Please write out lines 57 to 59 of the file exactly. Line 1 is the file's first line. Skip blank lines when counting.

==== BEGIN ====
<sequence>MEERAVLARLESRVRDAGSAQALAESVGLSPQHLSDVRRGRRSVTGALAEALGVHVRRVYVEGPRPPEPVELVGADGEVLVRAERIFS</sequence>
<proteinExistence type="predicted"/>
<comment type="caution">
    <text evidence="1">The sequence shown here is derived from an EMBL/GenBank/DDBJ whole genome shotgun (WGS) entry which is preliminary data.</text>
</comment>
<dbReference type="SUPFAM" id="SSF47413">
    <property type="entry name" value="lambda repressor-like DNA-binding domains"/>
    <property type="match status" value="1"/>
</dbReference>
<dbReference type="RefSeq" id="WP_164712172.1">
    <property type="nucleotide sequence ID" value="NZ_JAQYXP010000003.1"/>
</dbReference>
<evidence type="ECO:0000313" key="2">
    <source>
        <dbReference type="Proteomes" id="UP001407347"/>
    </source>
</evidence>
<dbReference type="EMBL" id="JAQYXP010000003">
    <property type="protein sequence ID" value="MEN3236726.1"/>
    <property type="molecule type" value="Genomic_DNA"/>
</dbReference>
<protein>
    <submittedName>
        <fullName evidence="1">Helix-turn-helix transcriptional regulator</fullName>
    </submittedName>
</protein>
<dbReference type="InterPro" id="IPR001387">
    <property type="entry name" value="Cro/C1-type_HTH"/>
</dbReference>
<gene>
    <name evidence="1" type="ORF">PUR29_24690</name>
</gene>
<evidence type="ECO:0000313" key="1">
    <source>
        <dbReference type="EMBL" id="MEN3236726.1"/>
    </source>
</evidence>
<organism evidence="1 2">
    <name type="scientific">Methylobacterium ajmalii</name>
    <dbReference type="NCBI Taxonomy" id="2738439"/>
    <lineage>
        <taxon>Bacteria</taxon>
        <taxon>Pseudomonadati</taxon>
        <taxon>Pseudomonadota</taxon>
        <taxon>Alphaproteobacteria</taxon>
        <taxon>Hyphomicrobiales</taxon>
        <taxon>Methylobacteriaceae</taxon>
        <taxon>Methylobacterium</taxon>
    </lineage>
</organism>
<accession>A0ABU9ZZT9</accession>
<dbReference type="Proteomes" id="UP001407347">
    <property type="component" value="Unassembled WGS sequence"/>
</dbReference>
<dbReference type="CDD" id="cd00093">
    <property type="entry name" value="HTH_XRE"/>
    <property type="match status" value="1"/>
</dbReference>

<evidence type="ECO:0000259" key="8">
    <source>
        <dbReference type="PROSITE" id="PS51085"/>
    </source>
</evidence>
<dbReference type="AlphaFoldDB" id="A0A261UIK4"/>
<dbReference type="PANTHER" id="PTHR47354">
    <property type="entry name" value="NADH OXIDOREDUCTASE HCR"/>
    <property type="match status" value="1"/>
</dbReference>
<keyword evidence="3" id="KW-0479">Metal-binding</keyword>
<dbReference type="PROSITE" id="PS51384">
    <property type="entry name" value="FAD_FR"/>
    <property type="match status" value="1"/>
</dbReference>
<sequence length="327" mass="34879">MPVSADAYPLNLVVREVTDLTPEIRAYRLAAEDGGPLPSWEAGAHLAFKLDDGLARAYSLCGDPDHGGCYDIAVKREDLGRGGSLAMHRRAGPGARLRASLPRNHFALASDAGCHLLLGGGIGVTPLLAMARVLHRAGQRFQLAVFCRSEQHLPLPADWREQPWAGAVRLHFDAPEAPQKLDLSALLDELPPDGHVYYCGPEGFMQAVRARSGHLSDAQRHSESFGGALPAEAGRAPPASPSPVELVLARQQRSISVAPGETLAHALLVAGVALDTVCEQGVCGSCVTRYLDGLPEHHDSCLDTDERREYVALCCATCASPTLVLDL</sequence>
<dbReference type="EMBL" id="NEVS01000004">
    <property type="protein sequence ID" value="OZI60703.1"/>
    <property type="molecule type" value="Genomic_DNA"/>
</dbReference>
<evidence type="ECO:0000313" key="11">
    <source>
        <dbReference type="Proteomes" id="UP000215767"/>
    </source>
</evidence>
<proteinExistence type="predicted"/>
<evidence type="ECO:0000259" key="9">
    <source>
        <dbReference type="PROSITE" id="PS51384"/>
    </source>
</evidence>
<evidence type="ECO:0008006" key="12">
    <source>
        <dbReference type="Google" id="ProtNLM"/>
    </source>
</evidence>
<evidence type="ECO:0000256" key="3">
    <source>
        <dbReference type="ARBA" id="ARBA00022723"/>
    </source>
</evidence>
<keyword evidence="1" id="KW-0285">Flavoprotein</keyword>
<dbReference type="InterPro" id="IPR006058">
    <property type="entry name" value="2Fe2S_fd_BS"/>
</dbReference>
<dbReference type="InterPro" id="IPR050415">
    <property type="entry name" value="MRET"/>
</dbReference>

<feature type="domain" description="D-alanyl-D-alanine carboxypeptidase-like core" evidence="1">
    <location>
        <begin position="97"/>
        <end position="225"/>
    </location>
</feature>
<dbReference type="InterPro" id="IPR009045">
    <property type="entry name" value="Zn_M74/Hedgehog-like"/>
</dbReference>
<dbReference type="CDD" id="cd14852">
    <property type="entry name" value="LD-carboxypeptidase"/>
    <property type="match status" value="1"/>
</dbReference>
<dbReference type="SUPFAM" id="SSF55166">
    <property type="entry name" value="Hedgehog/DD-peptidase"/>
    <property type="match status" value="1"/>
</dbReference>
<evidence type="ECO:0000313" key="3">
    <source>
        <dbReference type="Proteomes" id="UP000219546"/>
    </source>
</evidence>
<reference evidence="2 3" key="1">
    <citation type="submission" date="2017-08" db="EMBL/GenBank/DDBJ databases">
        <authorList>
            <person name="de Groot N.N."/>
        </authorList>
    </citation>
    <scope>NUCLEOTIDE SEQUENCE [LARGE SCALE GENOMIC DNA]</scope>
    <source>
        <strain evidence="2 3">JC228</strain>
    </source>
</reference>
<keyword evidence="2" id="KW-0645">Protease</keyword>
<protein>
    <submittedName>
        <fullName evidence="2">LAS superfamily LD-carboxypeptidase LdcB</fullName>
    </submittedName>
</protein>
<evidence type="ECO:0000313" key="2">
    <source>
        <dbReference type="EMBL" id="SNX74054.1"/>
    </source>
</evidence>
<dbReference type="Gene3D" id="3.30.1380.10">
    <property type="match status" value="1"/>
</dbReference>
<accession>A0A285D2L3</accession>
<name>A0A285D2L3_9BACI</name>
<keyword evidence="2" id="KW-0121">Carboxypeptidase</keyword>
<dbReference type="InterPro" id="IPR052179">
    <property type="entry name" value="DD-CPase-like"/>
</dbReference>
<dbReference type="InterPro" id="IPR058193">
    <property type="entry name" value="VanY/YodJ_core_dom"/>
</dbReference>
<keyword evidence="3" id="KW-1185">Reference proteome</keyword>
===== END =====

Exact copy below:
    <property type="match status" value="1"/>
</dbReference>

<evidence type="ECO:0000259" key="8">